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A rapidly growing series of conflicts over religious freedom/liberty
often involving members of the LGBT community seeking wedding
goods and services:

The conflict between Elane Photography and a
same-sex couple in New Mexico (Concluded)

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The term "LGBT" refers to the Lesbian, Gay, Bisexual, Transgender and Transsexual community.

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This topic is continued from the previous essay

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Comments by the public (Cont'd):

The article titled "Same-Sex Marriage Trumps Religious Liberty in New Mexico" in The Foundry/Heritage.org contained 139 comments by its readers showing a wide range of views. 6 Some are quite thought provoking:

  • Milton Fewell posted:

    "I do not understand what this country has become. It used to be that religious freedom was important in our country. Now we have Judges who think that their opinion trumps the founding principles of religious freedom. It is sad that the people can't have the consideration just to pick another photographer instead of trying to ruin the lives of these good people just to push their political agenda.

  • Chuck Anziulewicz posted:

    "Atheist or Muslim or Pagan couples? No prob, their money is still green. But GAY couples? Oh no. Accepting THEIR money would be a SIN.

    All the "Christian" companies that are fed up with civil rights laws? They should file suit to have them overturned. Who knows? Maybe they'll win! Then we can go back to the old days when companies could fire Gay employees, restaurants could refuse service to Blacks, and landlords could refuse to rent to Muslims and Jews."

  • "SilentCalFan" posted:

    "Forcing a person to provide a service is involuntary servitude (i.e., slavery) and is forbidden by the Thirteenth Amendment and is contrary to the most basic American principle, individual freedom."

  • "Guest" posted:

    "What seems to be missing is the essence of this issue. If it was a restaurant refusing to serve food, that would be one thing (and it would be wrong to choose not to serve a gay couple food/drink). But photographing the ceremony is quite another. The role of the photographer is to be involved in the ceremony, as opposed to other businesses, such as selling products, or providing a service such as gardening or security."

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  • "dana" posted:

    "Marriage for same sex couples isn't legal in NM...this couple isn't married. They weren't getting married. How can "Same Sex Marriage trump religious liberty" when there's no marriage involved? Oh... I get it... it's just a good talking point to stir up people's irrational emotions... well played Heritage... well played."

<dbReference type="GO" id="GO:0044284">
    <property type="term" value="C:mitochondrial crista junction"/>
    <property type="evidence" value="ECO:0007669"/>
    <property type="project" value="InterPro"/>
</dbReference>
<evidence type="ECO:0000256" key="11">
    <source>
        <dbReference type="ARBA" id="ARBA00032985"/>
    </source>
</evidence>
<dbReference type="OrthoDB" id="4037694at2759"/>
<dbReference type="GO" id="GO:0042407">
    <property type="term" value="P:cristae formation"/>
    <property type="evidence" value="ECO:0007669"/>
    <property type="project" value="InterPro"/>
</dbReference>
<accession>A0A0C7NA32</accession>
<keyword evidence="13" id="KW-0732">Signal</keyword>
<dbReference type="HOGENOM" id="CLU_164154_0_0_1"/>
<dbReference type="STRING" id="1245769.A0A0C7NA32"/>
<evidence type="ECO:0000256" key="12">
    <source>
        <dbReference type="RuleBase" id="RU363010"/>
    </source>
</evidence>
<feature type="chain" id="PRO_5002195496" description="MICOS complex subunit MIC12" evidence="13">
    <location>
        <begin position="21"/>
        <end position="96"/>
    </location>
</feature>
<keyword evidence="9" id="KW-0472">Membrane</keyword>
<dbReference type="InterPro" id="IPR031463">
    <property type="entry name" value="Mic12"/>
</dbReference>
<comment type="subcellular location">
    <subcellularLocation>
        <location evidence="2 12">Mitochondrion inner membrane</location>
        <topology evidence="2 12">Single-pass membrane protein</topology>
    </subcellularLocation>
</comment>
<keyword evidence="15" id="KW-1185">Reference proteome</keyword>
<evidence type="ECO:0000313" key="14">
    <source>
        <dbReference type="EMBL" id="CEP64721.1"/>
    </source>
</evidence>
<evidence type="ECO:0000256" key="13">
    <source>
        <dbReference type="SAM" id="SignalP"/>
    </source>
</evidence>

• "EVEN" posted:

    "And now try exchanging the word "lesbian" against the word "jew" or "black" and see where that drives you. Whatever intellectual method you try to hide the fact: segregation is plainly, simply, segregation."

  • "Shelley posted:

    "This is not simply about refusing service to a gay couple, it is about participating in something that you find inherently wrong. Jesus DID NOT participate in sin, he ate with sinners, he talked to them, he loved them, he did not participate in sin with them. If I serve a gay couple in my restaurant, it is not the same as sitting down with them and having a meal. Being forced to take pictures against their religion is not only wrong, it is hateful and intolerant of their beliefs. This gay couple could have gone to any other photographer but they didn't. In fact, it wouldn't surprise me to find out that they picked this couple on purpose BECAUSE they were Christians, as a sort of "in your face" gesture. Why else would they sue them? To get money? To MAKE them take pictures of the ceremony? To make the point that they can use the court system to force their beliefs on other people? Any of those reasons are wrong, wrong, wrong."

  • Dr Phillip posted:

    "Even if this case goes to the U.S. Supreme Court, the court has already specified "freedom of religion" (in the 1st Amendment) and "religious civil rights" (in the 14th Amendment) have certain limitations.

    The Court stated: